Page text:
Constituent session of World Congress of Russian-speaking Jews opens in Moscow

The constituent session of the World Congress of Russian-speaking Jews opened at Moscow's Jewish community centre Rosche. Russian president Vladimir Putin sent his greeting to the session's participants. In this message he stressed that the work of the Congress was very important in the current situation when the whole world was fighting with extremism and xenophobia that were the sources of international terrorism, according to Putin.

Mayors of Jerusalem and Moscow Ehud Olmert and Yury Luzhkov also sent their greetings to the Congress.

The main objectives of the organization are to develop cooperation between Jewish communities and to support Jewish education and culture in the Russian language in different countries.

Another important goal is to consolidate Russian and Israeli efforts in fighting international terrorism, according to the session's participants.

Israel's deputy minister of immigrant absorption Yuli Edelstein expressed his hope that the organization would become "a movement that will louder than others say 'No' to anti-Semitism and 'Yes' to non-compromised support to Israel in its fight against terrorism." Chairman of the Russian-Israeli parliamentary association, member of the Knesset (the Israeli parliament) Yuri Stern said that the PACE session in Strasbourg had adopted quite a moderate for Israel resolution on the Middle East. Stern pointed out that this had been achieved through special cooperation between Russia and Israel.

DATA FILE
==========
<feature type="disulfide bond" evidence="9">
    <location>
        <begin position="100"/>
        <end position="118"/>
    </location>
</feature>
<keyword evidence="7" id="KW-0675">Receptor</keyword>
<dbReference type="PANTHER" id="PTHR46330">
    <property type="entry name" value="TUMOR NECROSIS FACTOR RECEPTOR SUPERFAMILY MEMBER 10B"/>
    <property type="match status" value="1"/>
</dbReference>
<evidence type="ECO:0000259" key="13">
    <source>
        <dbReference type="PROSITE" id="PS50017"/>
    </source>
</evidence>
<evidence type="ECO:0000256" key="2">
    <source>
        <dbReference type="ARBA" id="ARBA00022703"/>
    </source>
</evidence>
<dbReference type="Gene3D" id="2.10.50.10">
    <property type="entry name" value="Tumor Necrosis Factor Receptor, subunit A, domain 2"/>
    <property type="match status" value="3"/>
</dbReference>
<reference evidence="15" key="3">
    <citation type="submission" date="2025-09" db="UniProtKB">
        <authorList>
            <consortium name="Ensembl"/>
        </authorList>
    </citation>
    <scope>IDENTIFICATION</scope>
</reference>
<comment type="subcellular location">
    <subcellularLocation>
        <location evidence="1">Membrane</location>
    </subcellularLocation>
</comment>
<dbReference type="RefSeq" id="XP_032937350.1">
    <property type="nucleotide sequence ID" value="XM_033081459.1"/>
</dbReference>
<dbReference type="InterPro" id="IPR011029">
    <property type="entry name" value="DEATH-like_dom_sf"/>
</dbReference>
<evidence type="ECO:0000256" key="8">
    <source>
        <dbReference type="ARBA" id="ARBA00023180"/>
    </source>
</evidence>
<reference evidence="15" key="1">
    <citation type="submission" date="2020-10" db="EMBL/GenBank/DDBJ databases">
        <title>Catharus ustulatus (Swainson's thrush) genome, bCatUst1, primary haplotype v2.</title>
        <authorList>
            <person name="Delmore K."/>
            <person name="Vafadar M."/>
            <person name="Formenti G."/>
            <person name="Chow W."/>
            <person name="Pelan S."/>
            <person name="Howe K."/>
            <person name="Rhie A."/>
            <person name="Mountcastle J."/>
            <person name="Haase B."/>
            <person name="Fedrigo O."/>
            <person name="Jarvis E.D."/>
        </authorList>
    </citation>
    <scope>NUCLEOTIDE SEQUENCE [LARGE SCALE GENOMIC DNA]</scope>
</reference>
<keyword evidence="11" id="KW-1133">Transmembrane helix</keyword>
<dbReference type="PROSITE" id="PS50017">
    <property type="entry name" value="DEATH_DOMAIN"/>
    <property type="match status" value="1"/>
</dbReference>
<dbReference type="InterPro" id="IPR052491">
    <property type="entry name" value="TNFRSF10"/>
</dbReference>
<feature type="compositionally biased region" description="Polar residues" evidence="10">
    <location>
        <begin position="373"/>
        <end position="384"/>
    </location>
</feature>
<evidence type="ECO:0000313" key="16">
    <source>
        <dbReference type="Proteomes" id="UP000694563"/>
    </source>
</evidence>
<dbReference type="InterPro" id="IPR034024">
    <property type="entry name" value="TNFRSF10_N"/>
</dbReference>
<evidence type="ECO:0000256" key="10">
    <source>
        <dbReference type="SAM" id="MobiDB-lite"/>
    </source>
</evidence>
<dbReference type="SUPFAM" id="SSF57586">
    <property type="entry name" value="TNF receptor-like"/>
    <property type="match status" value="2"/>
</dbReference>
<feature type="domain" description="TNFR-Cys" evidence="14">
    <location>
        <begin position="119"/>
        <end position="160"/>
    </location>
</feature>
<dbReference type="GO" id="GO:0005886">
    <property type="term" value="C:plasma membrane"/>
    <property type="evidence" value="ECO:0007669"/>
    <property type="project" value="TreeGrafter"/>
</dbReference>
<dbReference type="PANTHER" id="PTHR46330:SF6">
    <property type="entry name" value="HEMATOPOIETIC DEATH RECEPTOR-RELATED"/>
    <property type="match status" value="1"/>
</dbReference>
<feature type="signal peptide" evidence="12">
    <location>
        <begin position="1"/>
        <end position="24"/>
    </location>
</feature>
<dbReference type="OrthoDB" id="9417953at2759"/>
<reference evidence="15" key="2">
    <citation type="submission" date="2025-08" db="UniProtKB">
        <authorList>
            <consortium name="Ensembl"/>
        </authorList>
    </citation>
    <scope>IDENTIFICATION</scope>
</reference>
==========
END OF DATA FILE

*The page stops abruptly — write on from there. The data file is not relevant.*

He called this "an extremely important precedent". "If we manage to create a constant mechanism of strategic, political and economic cooperation between Russia and Israel, we will be able to bring serious changes to the situation on the world arena," Stern explained.

The expansion of the Russian-Israeli interaction is "a unique opportunity for making a turn in the world politics, in the Middle East region," he believes. Israel's ambassador to Russia Nathan Meron in his turn pointed out that more than 1 million of the former USSR natives lived in Israel, and they constituted "an amazing, extraordinary community that fully integrated in all spheres of the Israeli life." Meron also said that the Russian-Israeli relations were recently "the closest and the best" in their history.

After two days in Moscow the participants of the session will leave for Jerusalem to be received by the city's mayor Ehud Olmert and Israel's president Moshe Katsav.

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